There are some venues like Corpus Christi where the right will usually pay once the sea breeze has come in. In this case, starting at the committee boat end and tacking immediately can be a good strategy in your effort to get to the right side of the course. Even on Lake Travis, there are benefits to being one of the first boats to tack right, especially in a southerly breeze. The geographic bend in the wind can lift a port tack boat along the west shoreline heading towards the damn. If the wind is from the proper (generally from the Southeast) direction, the bend in the wind created by the shoreline can lift the lowest boat along the shore while the boats in the center of the lake tend to get headed down towards the leeward boats near the shoreline.

To summarize, the best start on Lake Travis is the one that allows you to get on or stay on the tack that takes you closest to the weather mark as soon after the start as possible. All other decisions should be predicated on that basic strategy. Getting in phase with the wind immediately after the start will usually take you in the direction on the race course that you want to go.

Starting Tips – Part TWO


Before each race, I try and ask myself, “What do I have to do to get in phase with the first wind shift and how do I get on the tack that takes me closest to the windward mark as soon as possible”? The overriding goal, no matter where on the line you choose to start, is to attempt to put yourself in the most flexible position possible. This means keeping as many of your options open as you can and most importantly, putting yourself in a position to get on the favored tack as quickly as possible.

In my previous article, I focused on the optimum way to start at the leeward end (pin-end) or the weather end (committee boat end) of the starting line. What I failed to discuss in any detail are the advantages of a good mid-line start.

A mid-line start can have several strategic advantages. Many times the weather and leeward ends of the line tend to be more congested. The reason for this is that it is often easier to gauge how close you are to the starting line at the extreme ends of the line so boats tend to congregate there. Often, the middle of the line is fairly open and the possibility of a good start exists without having to fight as hard as you would at the other two ends of the line.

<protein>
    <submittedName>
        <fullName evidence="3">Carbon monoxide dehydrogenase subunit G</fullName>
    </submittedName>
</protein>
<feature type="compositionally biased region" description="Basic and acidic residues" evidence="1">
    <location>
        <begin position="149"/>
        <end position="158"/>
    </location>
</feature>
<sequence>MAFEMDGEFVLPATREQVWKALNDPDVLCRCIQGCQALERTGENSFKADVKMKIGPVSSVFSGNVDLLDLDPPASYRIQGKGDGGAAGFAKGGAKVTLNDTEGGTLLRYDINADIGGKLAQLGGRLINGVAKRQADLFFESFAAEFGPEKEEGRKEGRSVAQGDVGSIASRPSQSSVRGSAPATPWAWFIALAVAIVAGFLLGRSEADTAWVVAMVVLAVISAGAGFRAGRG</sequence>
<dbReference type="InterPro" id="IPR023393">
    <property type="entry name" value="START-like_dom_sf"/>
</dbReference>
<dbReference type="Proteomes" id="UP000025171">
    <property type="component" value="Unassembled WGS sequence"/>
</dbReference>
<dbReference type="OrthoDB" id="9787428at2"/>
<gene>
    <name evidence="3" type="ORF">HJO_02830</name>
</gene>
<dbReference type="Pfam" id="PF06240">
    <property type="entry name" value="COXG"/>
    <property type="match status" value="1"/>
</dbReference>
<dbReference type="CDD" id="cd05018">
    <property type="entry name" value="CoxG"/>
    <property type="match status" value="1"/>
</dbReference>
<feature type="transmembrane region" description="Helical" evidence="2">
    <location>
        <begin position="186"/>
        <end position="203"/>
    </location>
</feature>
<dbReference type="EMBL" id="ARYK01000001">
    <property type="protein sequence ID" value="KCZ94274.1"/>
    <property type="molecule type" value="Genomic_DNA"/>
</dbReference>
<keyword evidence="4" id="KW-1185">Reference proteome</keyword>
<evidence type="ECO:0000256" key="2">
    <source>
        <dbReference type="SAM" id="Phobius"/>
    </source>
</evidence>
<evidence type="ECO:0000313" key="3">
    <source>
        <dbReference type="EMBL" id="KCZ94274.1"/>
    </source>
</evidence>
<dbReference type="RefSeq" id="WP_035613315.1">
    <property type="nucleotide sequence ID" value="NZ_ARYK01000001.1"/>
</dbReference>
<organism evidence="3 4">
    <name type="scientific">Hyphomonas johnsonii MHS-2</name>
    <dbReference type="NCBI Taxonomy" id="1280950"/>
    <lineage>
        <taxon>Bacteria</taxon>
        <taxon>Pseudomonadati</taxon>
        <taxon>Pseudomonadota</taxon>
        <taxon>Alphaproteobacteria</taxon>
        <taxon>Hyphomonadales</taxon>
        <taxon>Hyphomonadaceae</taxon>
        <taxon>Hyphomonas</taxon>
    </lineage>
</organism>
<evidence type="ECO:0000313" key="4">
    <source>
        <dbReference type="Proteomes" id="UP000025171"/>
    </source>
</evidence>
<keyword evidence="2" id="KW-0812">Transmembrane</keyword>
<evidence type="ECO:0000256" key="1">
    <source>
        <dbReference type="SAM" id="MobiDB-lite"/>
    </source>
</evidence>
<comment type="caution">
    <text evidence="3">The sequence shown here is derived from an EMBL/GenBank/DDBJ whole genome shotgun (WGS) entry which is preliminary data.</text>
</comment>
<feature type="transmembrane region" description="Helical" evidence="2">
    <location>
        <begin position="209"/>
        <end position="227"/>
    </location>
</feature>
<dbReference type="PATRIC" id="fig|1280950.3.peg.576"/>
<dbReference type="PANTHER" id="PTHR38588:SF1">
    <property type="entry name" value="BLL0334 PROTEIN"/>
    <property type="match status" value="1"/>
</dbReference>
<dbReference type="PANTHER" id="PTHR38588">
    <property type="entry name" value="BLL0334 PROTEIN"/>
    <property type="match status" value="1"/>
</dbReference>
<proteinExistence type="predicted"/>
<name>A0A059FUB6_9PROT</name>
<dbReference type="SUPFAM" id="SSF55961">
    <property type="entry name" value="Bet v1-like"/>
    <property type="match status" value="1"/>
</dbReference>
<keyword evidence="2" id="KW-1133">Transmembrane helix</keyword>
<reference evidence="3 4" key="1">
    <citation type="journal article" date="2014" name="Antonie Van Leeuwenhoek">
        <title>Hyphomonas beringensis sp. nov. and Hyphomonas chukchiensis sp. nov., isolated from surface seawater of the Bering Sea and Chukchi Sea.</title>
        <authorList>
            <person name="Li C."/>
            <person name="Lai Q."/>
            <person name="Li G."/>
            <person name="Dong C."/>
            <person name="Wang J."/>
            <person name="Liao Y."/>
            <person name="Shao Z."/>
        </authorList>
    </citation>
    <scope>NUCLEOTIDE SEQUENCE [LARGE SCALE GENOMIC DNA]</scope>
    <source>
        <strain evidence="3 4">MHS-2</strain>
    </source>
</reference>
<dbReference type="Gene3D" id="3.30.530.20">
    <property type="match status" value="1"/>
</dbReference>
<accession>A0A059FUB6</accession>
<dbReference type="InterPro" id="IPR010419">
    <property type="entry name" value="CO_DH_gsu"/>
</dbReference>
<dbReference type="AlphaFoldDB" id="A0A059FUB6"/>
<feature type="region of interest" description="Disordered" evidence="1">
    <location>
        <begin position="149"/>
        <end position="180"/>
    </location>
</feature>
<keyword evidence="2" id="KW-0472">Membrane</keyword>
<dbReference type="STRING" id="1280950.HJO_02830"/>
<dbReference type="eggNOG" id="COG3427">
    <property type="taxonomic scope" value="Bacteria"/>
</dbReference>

The advantage of a mid-line start is that you are generally able to either hold starboard tack (if you are in the lifted starboard phase at the start); or due to less congestion, you may have the opportunity to get over on to port tack more easily if you feel you are in a headed (left) phase at the gun. The key to a mid-line start is being confident with exactly where the starting line is.
A common phenomenon, especially in big fleets with long starting lines is that the fleet often misjudges where the line is, and many times the boats in the middle of the line are several boat lengths shy of the starting line at the gun. This is known as mid-line sag.

One of these days after the races, ask a race committee member how far the fleet was off the line in the middle of the starting line. I bet you will be surprised. It is very common that the boats in the middle of the line are 2 to 3 boat lengths below the line. The middle of the line is rarely over-early. So how do you know where the line is to take advantage of this sag?

The best way is to try and get a line site of the starting line. This entails sailing just to the right of the anchored race committee boat and looking over the top of the race committee boat while trying line up the starting flag with the leeward starting pin. Then, try to pick out a feature along the shoreline such as a house, boat dock, building etc. that is in line with the starting line.